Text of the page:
Remarks made earlier this month, in which Justice Minister Ionas Nicolaou expressed hope for convictions within 2016 in court cases regarding the economy’s collapse, were misconstrued, he said on Tuesday, noting that he never sought to interfere or influence judicial proceedings.
Nicolaou had been accused of doing so by the defendants in the ongoing Bank of Cyprus trial, in which five former top officials, and the lender itself, are accused of having conspired to mislead investors with regard to the bank’s true capital adequacy.
On Monday, the five defendants’ lawyers sent a letter to Attorney-general Costas Clerides, in which they referred to two interviews Nicolaou gave – one to the Cyprus News Agency on February 3, and another to daily Phileleftheros, on February 15.
In them, the lawyers argued, Nicolaou tried to influence the outcome of judicial proceedings and may have shown contempt of the court that is hearing the Bank of Cyprus case.
“Due to its seriousness, we expect the examination of this matter as soon as possible, in order to protect our clients’ rights, and the stature of justice in general,” the letter said.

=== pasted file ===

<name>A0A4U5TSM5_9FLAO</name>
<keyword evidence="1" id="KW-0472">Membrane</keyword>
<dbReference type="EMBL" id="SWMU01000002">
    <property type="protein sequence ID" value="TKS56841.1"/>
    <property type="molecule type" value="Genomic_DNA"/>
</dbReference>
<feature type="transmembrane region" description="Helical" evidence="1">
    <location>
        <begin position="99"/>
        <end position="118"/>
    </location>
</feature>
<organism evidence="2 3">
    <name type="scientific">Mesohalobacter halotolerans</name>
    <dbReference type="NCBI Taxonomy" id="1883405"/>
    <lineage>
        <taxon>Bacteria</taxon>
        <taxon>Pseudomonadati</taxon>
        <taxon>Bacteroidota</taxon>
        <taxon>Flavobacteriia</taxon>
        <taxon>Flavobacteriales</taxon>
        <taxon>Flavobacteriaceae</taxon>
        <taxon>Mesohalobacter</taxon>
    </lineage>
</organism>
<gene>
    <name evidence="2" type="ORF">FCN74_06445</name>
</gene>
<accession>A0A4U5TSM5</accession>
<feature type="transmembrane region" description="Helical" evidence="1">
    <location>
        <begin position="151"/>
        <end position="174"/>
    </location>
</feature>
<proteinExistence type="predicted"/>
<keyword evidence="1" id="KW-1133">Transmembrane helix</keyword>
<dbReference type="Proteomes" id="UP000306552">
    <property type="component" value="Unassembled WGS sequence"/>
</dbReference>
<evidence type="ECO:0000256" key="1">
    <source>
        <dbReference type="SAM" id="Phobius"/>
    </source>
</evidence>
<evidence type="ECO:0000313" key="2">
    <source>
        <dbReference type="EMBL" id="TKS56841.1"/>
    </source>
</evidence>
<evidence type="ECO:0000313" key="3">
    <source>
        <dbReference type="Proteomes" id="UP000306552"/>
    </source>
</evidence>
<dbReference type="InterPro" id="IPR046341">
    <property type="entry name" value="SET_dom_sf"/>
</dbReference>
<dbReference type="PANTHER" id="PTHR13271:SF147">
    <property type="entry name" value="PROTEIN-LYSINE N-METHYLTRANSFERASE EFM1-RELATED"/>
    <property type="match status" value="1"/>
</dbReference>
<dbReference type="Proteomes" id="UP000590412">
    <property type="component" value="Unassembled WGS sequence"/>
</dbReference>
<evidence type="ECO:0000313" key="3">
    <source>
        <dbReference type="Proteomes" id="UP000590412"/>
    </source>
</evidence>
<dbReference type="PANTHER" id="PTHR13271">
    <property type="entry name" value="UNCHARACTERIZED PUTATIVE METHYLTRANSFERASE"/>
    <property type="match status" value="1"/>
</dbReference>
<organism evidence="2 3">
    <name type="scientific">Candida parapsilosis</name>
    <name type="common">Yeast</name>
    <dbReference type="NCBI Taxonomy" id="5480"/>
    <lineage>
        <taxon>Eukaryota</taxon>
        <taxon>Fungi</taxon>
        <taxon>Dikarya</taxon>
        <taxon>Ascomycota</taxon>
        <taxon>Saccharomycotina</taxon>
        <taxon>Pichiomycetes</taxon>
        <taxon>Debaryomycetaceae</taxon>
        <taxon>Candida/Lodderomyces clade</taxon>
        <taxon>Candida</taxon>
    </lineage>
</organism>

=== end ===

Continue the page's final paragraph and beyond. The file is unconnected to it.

In the CNA interview, Nicolaou had said that “it is not impossible to have convictions within 2016” and that the punishment of those responsible for the economic collapse “is not a demand of the public only, but of the government too”.
In the Phileleftheros interview, he stated that “the Legal Service believed that there is adequate evidence to secure a conviction of the accused”, and repeated that “it is expected that these cases will be concluded within 2016 with a view to convicting”.
In response, Nicolaou said he regretted the fact that his remarks had been misinterpreted.
“The sole aim of my comments was to inform the public that investigations are at an advanced stage,” he said.
“Under no circumstances did I want, or seek, to interfere with any judicial proceedings. My remarks were of general nature and did not relate to any particular case, ongoing or not. I express my full respect to the rights of any defendants or suspects, who are covered by the principle of presumption of innocence, which I also respect.”
The justice minister repeated his regret for the fact that his remarks were taken to mean anything other than what he explained, and said that he plans to send a letter to the AG, which he will copy to the lawyers who complained.